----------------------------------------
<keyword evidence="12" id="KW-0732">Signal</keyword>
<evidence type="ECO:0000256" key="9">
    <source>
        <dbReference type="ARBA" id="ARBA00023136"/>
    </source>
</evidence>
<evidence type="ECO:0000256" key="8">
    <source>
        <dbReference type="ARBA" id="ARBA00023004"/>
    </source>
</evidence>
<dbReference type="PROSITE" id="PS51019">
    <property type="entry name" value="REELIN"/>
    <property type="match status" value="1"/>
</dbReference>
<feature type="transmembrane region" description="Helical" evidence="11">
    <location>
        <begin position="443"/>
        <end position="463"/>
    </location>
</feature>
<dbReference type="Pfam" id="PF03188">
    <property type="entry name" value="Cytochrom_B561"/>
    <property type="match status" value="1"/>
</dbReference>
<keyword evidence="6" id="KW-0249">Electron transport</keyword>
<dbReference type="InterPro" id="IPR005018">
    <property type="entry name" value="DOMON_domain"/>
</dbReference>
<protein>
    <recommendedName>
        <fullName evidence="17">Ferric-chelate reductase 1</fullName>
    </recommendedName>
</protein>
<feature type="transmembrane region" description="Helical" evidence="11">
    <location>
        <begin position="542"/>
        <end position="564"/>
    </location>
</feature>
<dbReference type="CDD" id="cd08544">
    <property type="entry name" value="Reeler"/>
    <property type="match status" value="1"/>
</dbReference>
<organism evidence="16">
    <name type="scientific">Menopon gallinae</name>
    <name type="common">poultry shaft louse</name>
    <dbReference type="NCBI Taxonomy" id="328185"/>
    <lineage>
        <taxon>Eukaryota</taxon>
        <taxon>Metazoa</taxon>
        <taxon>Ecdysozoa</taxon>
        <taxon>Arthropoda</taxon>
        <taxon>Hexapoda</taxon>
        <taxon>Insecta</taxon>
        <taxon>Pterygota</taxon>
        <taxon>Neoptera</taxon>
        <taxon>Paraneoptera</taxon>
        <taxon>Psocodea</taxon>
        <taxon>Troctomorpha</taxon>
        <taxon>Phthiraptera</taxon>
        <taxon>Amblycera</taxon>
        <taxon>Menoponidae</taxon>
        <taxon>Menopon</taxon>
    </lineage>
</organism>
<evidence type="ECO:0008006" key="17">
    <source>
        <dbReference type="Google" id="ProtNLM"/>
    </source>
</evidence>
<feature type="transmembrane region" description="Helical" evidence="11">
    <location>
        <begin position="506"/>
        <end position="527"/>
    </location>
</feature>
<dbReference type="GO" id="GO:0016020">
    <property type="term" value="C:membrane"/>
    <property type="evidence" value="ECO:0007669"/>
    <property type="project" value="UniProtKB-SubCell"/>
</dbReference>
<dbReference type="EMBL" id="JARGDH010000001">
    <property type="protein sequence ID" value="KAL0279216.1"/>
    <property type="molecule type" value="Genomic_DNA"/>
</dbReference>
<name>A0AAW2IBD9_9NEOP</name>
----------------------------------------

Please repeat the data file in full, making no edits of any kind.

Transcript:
<keyword evidence="12" id="KW-0732">Signal</keyword>
<evidence type="ECO:0000256" key="9">
    <source>
        <dbReference type="ARBA" id="ARBA00023136"/>
    </source>
</evidence>
<evidence type="ECO:0000256" key="8">
    <source>
        <dbReference type="ARBA" id="ARBA00023004"/>
    </source>
</evidence>
<dbReference type="PROSITE" id="PS51019">
    <property type="entry name" value="REELIN"/>
    <property type="match status" value="1"/>
</dbReference>
<feature type="transmembrane region" description="Helical" evidence="11">
    <location>
        <begin position="443"/>
        <end position="463"/>
    </location>
</feature>
<dbReference type="Pfam" id="PF03188">
    <property type="entry name" value="Cytochrom_B561"/>
    <property type="match status" value="1"/>
</dbReference>
<keyword evidence="6" id="KW-0249">Electron transport</keyword>
<dbReference type="InterPro" id="IPR005018">
    <property type="entry name" value="DOMON_domain"/>
</dbReference>
<protein>
    <recommendedName>
        <fullName evidence="17">Ferric-chelate reductase 1</fullName>
    </recommendedName>
</protein>
<feature type="transmembrane region" description="Helical" evidence="11">
    <location>
        <begin position="542"/>
        <end position="564"/>
    </location>
</feature>
<dbReference type="CDD" id="cd08544">
    <property type="entry name" value="Reeler"/>
    <property type="match status" value="1"/>
</dbReference>
<organism evidence="16">
    <name type="scientific">Menopon gallinae</name>
    <name type="common">poultry shaft louse</name>
    <dbReference type="NCBI Taxonomy" id="328185"/>
    <lineage>
        <taxon>Eukaryota</taxon>
        <taxon>Metazoa</taxon>
        <taxon>Ecdysozoa</taxon>
        <taxon>Arthropoda</taxon>
        <taxon>Hexapoda</taxon>
        <taxon>Insecta</taxon>
        <taxon>Pterygota</taxon>
        <taxon>Neoptera</taxon>
        <taxon>Paraneoptera</taxon>
        <taxon>Psocodea</taxon>
        <taxon>Troctomorpha</taxon>
        <taxon>Phthiraptera</taxon>
        <taxon>Amblycera</taxon>
        <taxon>Menoponidae</taxon>
        <taxon>Menopon</taxon>
    </lineage>
</organism>
<evidence type="ECO:0008006" key="17">
    <source>
        <dbReference type="Google" id="ProtNLM"/>
    </source>
</evidence>
<feature type="transmembrane region" description="Helical" evidence="11">
    <location>
        <begin position="506"/>
        <end position="527"/>
    </location>
</feature>
<dbReference type="GO" id="GO:0016020">
    <property type="term" value="C:membrane"/>
    <property type="evidence" value="ECO:0007669"/>
    <property type="project" value="UniProtKB-SubCell"/>
</dbReference>
<dbReference type="EMBL" id="JARGDH010000001">
    <property type="protein sequence ID" value="KAL0279216.1"/>
    <property type="molecule type" value="Genomic_DNA"/>
</dbReference>
<name>A0AAW2IBD9_9NEOP</name>